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Home Caregiver Woes
Dad has dementia. He has been living in Independent Living, with me coming in for about 3 hours a day. He was active and happy. Dad's balance seemed off, and he fell two times. Neither were major injuries, but one included a bump on the head. We took him to the neurologist, had a CT scan, and at the neurologist's suggestion, Dad did 6 weeks of physical therapy to help with is walking. I began looking for Assisted Living for him. I knew he didn't want to move, but I also knew it was time.
Two weeks ago, Dad took a serious late-night fall. Cut his head -- lots of blood, lots of confusion. He was rushed to the ER. We were there for 8 hours. He was in agonizing pain. He was so agitated (which had never been a problem before) and oh-so confused. I practically had to wrestle with him to keep him in the hospital bed. The end result -- no broken bones. No need for stitches. But they wanted to run another CT scan. Then they wanted to run another CT scan with contrast. I knew something was wrong.
Long and short of it, he has multiple brain metastases. Yep -- brain cancer. They wanted to admit him to do a brain tumor biopsy, radiation, and chemo. I said no. He's 85 years old with moderate dementia for heaven's sake! The doctor discharged us. I asked what to do about the pain. He said "give him tylenol." We were sent home.
I took him home, hired 24 hour caregivers from the retirement community's home health agency. They did okay. He needed a walker, but was still mobile with assistance, continent, and able to understand me. I contacted his 3 doctors and asked them to review his results from the ER. I asked "Is it time for hospice?" All three replied, yes, it is time for hospice. I signed up for hospice We were immediately accepted. Thank goodness-- real nurses!
Dad went downhill quickly and it became obvious he needed a higher level of care. Assisted Living was now out of the question. The original agency only offered "companions." He needed nurses. I hired a different agency, which boasted actual nurses and highly qualified staff. They came highly recommended. They took over, with hospice's guidance.
I tried to get Dad into skilled nursing, but none of the places would accept him until hospice could get his pain and agitation under control. Hospice was making constant changes in his meds -- take this, but if that doesn't work, take this and add that, and if once an hour doesn't work switch to every half hour, then try this, but stop that first, etc. It took quite a while to finally find a med combo that worked. He changed so much in 2 weeks. He's bedridden, delusional, has no idea who I am, incontinent, has seizures, and is oh-so confused. But everything settled into a predictable pattern for a few days. Now his pain is under control and I have requested to move him to skilled nursing. I'm waiting for an opening. It might happen tomorrow.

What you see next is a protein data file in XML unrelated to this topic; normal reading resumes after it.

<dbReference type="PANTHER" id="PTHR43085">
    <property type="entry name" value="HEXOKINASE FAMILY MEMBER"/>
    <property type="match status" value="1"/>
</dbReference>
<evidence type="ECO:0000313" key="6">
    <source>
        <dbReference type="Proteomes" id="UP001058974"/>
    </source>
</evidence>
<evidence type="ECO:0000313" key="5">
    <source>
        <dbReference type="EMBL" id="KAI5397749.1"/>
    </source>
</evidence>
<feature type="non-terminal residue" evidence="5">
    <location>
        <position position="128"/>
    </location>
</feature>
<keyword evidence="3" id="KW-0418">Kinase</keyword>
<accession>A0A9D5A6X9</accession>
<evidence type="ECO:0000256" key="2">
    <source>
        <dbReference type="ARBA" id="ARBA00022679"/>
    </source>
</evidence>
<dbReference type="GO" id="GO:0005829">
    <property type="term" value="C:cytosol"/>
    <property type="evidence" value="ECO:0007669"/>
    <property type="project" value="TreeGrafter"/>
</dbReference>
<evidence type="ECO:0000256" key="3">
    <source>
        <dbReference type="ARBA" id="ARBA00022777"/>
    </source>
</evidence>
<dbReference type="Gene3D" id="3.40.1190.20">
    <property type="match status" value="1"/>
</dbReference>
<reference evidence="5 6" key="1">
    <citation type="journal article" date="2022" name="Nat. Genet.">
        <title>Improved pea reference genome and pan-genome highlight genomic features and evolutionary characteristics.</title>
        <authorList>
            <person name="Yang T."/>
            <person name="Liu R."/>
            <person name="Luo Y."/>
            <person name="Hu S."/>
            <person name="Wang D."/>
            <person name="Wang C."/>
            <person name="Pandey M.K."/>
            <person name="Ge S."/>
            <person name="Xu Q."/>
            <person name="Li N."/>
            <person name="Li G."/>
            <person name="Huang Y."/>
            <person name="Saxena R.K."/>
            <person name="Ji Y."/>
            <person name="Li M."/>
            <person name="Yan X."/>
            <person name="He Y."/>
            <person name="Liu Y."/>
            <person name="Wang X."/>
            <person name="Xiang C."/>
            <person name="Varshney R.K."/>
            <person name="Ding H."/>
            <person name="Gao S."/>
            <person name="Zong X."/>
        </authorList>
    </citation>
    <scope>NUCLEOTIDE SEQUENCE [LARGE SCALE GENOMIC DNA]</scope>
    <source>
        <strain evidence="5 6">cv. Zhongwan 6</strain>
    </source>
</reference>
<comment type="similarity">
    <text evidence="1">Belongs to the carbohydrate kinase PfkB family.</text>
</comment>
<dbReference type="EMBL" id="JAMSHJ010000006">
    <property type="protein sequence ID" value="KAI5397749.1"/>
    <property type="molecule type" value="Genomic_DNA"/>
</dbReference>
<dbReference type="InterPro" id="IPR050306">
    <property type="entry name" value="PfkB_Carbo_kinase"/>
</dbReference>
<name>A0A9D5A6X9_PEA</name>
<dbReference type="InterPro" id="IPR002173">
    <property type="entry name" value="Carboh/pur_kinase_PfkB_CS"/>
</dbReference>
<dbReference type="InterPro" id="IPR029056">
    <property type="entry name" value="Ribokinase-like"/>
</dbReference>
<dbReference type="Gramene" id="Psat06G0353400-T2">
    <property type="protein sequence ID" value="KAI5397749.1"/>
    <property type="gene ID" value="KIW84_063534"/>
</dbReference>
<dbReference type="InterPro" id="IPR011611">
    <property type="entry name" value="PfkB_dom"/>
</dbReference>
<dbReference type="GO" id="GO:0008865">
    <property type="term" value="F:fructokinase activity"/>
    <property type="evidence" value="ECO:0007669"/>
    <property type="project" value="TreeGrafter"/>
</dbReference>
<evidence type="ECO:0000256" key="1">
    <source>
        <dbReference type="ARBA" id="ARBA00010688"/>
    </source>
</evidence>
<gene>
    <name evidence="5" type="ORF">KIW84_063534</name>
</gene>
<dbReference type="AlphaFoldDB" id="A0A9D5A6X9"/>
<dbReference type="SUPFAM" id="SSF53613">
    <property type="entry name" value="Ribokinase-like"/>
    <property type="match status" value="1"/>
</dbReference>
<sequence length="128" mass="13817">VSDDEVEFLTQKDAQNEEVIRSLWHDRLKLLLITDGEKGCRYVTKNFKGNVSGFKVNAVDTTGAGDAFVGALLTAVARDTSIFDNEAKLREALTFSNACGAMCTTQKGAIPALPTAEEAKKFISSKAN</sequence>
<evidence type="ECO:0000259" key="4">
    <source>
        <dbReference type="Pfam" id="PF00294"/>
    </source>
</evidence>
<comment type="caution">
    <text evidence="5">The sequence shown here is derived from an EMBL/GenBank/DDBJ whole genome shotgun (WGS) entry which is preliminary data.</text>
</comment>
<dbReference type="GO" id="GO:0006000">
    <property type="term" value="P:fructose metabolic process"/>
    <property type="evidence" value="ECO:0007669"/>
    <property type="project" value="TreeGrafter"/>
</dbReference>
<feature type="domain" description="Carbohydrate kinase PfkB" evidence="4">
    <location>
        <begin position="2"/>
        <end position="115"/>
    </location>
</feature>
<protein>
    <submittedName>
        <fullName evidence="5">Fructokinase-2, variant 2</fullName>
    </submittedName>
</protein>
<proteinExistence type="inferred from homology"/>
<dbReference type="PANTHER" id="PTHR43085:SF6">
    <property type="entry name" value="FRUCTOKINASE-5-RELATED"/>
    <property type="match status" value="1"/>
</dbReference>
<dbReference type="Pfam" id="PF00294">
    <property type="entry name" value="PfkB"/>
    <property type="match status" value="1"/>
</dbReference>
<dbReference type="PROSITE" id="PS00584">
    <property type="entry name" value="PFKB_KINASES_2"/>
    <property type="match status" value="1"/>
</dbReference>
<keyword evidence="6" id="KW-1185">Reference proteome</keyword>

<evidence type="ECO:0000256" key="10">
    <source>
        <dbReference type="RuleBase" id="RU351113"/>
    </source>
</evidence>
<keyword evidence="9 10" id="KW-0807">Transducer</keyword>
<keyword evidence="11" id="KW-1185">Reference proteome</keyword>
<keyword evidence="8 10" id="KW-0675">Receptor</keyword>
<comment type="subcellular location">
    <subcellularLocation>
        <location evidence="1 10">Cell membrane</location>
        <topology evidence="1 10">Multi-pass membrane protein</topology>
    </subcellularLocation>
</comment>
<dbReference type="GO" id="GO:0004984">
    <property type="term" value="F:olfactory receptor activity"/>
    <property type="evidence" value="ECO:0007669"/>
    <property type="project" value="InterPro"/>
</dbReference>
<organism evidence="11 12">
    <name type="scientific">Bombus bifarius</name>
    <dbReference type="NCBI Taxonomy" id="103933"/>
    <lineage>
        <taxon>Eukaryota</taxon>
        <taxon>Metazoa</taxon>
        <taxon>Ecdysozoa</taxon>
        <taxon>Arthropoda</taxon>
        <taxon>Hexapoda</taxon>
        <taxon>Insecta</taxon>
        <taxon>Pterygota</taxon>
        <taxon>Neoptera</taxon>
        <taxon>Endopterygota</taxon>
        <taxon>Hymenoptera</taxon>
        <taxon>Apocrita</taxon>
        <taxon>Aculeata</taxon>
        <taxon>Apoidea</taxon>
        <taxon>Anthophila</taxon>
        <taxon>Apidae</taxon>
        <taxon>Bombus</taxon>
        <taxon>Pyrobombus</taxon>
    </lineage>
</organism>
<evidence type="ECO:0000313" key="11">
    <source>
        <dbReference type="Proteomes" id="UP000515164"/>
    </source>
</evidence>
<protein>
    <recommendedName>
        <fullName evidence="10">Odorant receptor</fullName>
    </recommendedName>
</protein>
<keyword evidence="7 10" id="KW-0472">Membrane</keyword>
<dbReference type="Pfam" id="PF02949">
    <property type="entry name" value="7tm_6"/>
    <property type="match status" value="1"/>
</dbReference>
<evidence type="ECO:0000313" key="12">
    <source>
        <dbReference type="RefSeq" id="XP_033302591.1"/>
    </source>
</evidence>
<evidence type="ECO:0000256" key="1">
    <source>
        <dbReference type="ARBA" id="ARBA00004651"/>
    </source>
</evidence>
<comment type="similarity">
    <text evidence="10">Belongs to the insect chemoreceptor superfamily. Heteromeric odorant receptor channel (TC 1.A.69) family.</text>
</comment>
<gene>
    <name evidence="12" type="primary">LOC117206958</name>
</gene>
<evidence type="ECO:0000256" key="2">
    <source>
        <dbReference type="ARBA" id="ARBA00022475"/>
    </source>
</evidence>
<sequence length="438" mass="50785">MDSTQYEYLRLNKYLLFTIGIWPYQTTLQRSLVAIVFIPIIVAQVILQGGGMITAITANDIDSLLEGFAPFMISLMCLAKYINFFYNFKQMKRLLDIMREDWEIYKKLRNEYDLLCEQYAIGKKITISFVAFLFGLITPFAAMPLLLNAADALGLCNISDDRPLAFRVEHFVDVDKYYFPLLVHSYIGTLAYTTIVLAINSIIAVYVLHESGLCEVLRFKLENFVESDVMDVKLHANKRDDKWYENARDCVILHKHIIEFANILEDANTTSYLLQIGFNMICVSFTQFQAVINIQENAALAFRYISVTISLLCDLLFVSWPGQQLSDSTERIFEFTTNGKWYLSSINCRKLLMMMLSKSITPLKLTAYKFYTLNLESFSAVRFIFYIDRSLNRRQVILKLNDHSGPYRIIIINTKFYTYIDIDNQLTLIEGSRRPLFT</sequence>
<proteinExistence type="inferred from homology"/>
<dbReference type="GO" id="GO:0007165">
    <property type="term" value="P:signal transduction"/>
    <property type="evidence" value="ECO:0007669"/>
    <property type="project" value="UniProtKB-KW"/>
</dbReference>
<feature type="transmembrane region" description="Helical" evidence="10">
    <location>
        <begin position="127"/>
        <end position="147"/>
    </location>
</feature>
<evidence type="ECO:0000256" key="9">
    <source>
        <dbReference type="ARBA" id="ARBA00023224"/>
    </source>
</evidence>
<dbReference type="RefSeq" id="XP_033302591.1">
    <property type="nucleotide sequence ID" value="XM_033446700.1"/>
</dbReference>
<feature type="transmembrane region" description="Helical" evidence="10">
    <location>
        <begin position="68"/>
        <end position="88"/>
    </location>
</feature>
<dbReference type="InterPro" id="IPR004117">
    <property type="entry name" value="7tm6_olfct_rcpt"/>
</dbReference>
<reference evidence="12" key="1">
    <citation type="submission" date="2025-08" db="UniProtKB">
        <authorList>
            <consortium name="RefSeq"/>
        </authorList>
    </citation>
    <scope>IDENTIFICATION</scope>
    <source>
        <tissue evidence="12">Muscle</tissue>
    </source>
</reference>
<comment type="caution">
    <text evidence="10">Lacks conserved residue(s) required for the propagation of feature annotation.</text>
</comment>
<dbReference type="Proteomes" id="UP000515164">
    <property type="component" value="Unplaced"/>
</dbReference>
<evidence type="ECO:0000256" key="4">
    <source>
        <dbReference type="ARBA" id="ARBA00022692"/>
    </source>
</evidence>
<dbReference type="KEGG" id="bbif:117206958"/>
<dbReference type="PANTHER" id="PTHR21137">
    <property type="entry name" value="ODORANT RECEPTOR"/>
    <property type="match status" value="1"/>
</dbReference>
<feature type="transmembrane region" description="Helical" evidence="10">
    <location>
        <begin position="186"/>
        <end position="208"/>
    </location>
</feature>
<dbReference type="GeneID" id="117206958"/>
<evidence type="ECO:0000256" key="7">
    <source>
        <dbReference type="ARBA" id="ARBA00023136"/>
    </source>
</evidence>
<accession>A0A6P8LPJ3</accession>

So Dad is still in his apartment, with 24 hour nurses, and a full hospice staff to help as needed. As soon as it can be arranged, he will be moved to skilled nursing. Sounds great, doesn't it?
Today, I got a call at 2pm. It was the home nurse agency. The 1:30pm nurse had not shown up. The nurse who was there had stayed, but she had a planned medical procedure scheduled and was already late. She was demanding to leave. The home nurse agency "scheduler" called me and asked if it would be all right for the nurse to leave, because another nurse was on her way from a nearby city and should be there in about 20 minutes.
I wanted to scream, Are you insane? Leave a bedridden, heavily medicated, incoherent and delusional dementia patient alone? Instead, I simply said "no, that is not all right. Under no circumstances is he to be left there alone."
She then asked if I could rush over and take over caregiving duties. I live 20 minutes away myself, so I told her that wouldn't help. Plus, I was waiting on a certified delivery and had to be there to sign for it. Also, I'm not a nurse. Dad's on all kinds of heavy pain killers, including morphine. I have no idea how to administer them.